IPF to use or not to use

The IFP is a great option for rainy days (less slippage - less injuries) and obviously when there is lightning. My question is how much it will be used on hot sunny days. In just over 4 weeks we play at 11am at Rice and a week later at 11am in TDECU. Will we be practicing indoors on hot sunny days or outdoors? Should we be practicing indoors on hot sunny days or outdoors?

I have zero knowledge or experience on this subject so would like to hear from others that know the plans, experienced practicing at the college level or have researched the pluses and minuses of indoor vs outdoor in the summer.

I’d say you practice outside as much as possible. It’s always to our benefit to be conditioned Houston heat to a point. Sometimes it’s simply too hot though and it’s a greater safety issue than anything else and you have to go to the IPF.

I think if real feel gets above 93ish we should be inside but we should practice outside as much as possible. Even if its raining. So i suppose my answer is 80% outside 20% inside unless weather becomes aggressive.

If you look at the practice schedule you will notice that we are having a lot of early morning practices which will be outside weather permitting. The IPF is for afternoon practice when the temp is extreme, inclement weather, and when the coaches want to keep something secret.


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They can always make the IPF warmer if they want to simulate a little bit of heat. If it’s 100 F outside but they want to make them sweat just run the A/C at 85 F. Plenty warm but not dangerous.

I just watched a clip on Twitter of CMA saying the offense wants to run as many plays as humanly possible. If that’s the case, they need to be conditioned to running fast in this heat. First 3 games are 11AM at Rice, 11AM at TDECU, 3PM at Tech. We better feel good about running uptempo in the heat for those 3 games alone!


The conditioning of the team won a lot of games in the Keenum years.


I remember back in 89 when we played a game at Arizona State. I think the announcers were complaining about it being around 25% humidity. I smiled and knew what was coming next. By the second half we were running circles around Arizona State.

I feel like if we spend most of our afternoons practicing indoors, not only will Rice be more prepared than us but we will lose our advantage that we would have gained on Arizona.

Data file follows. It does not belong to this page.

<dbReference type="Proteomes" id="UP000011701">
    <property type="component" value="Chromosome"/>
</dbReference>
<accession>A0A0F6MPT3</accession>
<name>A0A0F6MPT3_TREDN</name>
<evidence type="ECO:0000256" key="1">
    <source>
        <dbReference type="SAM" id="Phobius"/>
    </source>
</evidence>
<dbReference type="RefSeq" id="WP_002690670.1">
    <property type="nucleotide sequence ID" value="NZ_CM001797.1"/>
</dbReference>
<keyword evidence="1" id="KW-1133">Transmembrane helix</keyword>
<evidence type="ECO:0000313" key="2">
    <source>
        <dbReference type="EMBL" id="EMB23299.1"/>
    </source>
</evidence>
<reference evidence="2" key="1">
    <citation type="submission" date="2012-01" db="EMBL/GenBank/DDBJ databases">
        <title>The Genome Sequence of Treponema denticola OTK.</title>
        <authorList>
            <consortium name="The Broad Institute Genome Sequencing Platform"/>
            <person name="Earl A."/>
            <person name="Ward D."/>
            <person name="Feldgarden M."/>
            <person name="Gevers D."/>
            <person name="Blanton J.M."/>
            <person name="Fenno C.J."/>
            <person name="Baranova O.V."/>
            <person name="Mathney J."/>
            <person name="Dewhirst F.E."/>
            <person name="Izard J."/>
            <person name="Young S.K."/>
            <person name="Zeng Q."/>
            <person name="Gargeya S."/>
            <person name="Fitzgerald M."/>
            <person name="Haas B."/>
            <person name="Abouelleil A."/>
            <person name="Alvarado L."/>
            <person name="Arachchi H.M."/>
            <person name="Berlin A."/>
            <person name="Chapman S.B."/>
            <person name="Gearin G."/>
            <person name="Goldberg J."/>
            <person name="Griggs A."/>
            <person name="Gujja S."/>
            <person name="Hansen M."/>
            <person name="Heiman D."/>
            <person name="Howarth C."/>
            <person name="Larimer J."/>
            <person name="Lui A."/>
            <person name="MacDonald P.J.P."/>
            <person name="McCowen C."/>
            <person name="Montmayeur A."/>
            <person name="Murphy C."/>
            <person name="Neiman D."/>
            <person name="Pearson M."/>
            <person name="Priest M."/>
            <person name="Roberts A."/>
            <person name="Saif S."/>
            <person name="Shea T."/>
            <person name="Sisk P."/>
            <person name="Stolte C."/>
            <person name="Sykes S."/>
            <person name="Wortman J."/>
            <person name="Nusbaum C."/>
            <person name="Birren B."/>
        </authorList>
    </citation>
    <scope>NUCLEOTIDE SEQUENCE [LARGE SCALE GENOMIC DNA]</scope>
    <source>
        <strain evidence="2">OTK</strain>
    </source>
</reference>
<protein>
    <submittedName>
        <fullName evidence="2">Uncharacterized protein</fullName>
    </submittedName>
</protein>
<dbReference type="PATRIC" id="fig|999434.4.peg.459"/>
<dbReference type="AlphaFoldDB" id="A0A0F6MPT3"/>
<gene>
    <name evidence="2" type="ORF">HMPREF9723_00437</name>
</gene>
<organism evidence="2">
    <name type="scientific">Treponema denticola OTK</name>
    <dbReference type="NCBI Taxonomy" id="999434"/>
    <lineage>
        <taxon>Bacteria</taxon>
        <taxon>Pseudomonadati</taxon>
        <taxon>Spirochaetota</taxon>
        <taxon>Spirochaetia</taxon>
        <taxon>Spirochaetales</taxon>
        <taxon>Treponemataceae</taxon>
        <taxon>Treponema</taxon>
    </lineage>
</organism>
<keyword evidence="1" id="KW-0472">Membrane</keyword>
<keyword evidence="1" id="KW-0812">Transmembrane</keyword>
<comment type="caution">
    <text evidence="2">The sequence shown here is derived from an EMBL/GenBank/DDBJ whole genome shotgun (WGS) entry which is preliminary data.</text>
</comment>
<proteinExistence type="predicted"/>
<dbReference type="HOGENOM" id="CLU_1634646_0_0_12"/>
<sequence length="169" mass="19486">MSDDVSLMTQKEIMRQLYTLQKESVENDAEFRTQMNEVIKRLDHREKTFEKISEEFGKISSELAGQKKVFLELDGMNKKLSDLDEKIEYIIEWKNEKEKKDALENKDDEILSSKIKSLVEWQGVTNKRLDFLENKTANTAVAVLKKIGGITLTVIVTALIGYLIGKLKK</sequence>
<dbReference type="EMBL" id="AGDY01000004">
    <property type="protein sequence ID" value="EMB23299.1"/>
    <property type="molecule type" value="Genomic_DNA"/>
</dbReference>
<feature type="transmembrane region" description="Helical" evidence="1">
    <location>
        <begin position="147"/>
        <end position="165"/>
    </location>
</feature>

Yep. I’m ok with practicing in the IPF as long as we are spending more time outside than in the IPF. Save the IPF for inclement weather, practicing special/secret plays, or walk throughs at the end of the day. Full speed stuff needs to be outside with plenty of hydration.

That lack of humidity thing got to Tech when we beat them at Robertson in 2009. Lubbock is obviously very hot and Tech plays very much uptempo, but their defense couldn’t handle our uptempo in the September Houston humidity in the second half of that game. I remember pretty much all the Tech defenders with hands on knees between every play during Case’s game winning drive. It was glorious.


I have to agree with Shaggy. Hopefully we mainly practice indoors when it rains

Real Feel above 93? That’s everyday.


Practice outdoors unless there is just no way to do that.

I’m sure there is a breaking point for temperature plus humidity in which it does more harm than good to practice in, but 95 degrees and 30% humidity shouldn’t be that point. If it was, games would get canceled in those conditions.

It’s all ok as long as their pee color is in the safe range. :face_with_raised_eyebrow:


How often does Houston have 30% humidity?

Guessing you mean how often it gets down to 30%? Guess I could have said 95 degrees and 50% humidity shouldn’t make 100% of the practice time indoors. What is extreme heat and humidity (at the same time) in Houston?

Are the early practice times meant to simulate our constant 11 am kickoffs?

I’m not sure but 30% is relatively low humidity.

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